Gordon-Lightfoot1Where I come from, Gordon Lightfoot is bigger than…well, just about anyone. Put it this way, a lot of Canadians who wouldn’t know a Neil Young song if one backed over them could probably easily name 10 Lightfoot songs. I remember my grandfather throwing Gord’s Gold into the 8 track player and letting it play over and over all day. I can also remember the Canadian bands I loved in the 1980s name checking him in interviews and playing his songs in encores. He played Massey Hall every year to audiences that included Bay Street lawyers, Scarborough tow truck drivers, hippies, punks, Social Studies teachers, and glad handing politicians. He could have run for Parliament, he could have been crowned king.

However, the living legend status is something of a consolation prize for a singer whose viability as a recording artist came to crashing halt in about 1980. He kept making records but people stopped buying them. I own everything he released up to and including Endless Wire, which appeared in 1978. I had never even heard of the follow up, Dream Street Rose or any of the subsequent records before reading this book. I suppose there are superfans that would snort at my amateurishness here but the sales figures tell the same story. Thanks for all the great songs, Gord. Here’s your gold watch. The man was 42!

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Lightfoot is a solid, chronological account of Gord’s life and work. It is a respectful and workmanlike book – rather Canadian, really! There are no startling revelations or particularly original insights. Instead, Jennings strives to build the character of the man through a number of significant episodes. Lightfoot is a very private fellow with a certain reputation for difficult behaviour. He has been married many times and has had troubles with alcohol. Jennings draws a picture of a hard working and shy man who couldn’t have been less temperamentally suited to stardom. He grew up in Orillia Ontario, a town probably not so different to Hibbing Minnesota. Unlike Hibbing’s favourite son however, Gord was never headed for Malibu via New York. I was interested to learn that throughout his long career he has always lived in Toronto. He spent years living on Alexander St, behind Maple Leaf Gardens, before moving to Rosedale. These days, he lives on Bridle Path, a glamorous address by Toronto standards but hardly Malibu.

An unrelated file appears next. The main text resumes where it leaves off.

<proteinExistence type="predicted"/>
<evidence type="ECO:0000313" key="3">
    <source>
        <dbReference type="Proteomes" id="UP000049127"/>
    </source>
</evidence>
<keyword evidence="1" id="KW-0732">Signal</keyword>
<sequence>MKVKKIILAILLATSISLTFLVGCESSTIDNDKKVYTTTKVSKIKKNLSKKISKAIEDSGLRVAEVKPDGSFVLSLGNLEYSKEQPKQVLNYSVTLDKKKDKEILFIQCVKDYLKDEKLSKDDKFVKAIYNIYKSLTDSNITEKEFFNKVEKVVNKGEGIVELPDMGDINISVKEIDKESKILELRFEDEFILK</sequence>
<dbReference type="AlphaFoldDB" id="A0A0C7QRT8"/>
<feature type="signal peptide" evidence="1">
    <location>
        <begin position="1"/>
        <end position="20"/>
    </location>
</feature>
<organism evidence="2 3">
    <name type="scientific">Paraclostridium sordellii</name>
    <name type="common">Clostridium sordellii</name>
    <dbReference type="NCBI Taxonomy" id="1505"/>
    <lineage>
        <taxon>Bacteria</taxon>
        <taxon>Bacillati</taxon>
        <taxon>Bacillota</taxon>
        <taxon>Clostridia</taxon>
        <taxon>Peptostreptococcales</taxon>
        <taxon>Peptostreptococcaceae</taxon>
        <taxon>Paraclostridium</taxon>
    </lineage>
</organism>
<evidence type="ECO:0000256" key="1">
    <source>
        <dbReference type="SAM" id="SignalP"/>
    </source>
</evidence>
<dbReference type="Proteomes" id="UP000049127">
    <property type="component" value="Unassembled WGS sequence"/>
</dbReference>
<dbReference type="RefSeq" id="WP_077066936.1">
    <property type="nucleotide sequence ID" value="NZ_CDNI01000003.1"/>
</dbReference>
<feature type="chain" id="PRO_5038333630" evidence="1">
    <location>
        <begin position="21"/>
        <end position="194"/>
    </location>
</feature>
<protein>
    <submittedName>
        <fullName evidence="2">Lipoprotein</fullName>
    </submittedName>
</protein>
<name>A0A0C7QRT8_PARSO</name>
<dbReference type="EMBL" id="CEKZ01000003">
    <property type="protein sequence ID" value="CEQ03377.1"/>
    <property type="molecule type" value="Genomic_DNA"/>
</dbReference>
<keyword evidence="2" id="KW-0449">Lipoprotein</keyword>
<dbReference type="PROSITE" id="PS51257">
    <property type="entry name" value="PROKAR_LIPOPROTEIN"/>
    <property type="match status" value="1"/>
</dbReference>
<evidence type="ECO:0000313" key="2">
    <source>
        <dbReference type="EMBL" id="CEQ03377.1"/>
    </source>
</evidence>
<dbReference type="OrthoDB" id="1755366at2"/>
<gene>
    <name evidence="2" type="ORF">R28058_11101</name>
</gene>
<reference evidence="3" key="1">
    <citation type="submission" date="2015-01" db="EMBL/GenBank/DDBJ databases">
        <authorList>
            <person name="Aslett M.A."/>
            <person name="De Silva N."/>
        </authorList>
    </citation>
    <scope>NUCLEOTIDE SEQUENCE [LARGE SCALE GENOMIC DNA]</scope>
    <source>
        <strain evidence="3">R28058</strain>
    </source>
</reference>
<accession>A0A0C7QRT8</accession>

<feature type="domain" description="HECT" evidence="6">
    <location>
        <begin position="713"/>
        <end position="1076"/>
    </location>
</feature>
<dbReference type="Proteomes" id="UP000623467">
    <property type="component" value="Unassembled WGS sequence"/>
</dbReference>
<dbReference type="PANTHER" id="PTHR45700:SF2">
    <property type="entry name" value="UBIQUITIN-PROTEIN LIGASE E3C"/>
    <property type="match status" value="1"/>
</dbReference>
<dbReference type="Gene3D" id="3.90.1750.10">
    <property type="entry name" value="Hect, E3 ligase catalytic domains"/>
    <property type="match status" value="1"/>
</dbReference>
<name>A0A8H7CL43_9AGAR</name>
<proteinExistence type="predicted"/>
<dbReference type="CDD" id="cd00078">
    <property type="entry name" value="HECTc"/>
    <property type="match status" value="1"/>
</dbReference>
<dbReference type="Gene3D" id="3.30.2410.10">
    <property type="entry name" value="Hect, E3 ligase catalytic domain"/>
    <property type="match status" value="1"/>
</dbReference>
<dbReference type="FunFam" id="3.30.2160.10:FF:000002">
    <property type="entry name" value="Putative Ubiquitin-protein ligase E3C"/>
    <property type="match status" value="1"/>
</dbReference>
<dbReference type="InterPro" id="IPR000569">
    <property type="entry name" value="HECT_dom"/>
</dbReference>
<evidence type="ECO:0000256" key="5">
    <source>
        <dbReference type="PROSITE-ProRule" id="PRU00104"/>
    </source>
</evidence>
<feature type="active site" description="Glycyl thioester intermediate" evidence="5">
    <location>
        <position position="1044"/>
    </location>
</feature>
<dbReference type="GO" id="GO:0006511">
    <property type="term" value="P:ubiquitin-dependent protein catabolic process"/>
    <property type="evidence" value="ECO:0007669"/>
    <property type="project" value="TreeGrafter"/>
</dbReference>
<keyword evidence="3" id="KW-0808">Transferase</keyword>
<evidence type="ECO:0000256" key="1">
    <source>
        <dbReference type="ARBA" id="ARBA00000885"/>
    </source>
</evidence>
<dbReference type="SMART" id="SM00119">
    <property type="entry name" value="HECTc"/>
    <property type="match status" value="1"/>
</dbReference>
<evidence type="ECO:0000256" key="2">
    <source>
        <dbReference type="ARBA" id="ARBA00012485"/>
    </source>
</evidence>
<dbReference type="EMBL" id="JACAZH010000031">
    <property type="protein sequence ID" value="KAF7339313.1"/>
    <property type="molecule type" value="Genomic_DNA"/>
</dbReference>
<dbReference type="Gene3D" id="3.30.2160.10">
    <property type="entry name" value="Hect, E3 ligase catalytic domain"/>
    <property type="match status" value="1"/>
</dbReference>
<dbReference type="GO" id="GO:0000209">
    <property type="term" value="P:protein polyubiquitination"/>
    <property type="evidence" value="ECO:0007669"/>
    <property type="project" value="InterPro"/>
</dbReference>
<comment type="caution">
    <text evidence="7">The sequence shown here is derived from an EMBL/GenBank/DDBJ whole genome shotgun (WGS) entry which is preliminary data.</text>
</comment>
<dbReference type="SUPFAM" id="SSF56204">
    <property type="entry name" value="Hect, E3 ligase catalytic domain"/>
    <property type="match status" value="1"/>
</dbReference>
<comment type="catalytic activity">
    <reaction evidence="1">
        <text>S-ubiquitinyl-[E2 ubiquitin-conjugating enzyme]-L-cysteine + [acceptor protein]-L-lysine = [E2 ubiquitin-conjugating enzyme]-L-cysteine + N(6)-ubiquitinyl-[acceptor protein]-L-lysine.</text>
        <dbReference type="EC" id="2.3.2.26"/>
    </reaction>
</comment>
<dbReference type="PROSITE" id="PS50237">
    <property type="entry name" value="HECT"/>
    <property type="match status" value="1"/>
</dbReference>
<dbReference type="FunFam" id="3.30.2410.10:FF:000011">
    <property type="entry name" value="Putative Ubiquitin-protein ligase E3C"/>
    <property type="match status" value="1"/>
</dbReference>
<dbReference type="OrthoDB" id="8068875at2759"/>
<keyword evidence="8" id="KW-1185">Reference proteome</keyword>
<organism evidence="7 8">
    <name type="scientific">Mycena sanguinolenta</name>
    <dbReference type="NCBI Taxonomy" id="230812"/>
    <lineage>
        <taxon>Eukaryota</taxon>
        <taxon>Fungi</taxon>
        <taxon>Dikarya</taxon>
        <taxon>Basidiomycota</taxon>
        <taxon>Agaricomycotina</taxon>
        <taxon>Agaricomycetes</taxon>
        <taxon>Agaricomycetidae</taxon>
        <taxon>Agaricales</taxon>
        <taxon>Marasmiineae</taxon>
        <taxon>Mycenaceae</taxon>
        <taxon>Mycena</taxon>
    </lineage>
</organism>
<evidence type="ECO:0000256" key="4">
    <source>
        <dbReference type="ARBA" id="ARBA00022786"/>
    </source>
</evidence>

1817Jennings explores Lightfoot’s relationship with Bob Dylan in some detail. Dylan is a fan, no question. There is a small group of songwriters that Dylan admires. He is generous but fickle on this topic in interviews. Sometimes he mentions John Prine, sometimes it’s Jimmy Buffett (no, really, he said that once) but the name that consistently comes up is Gordon Lightfoot.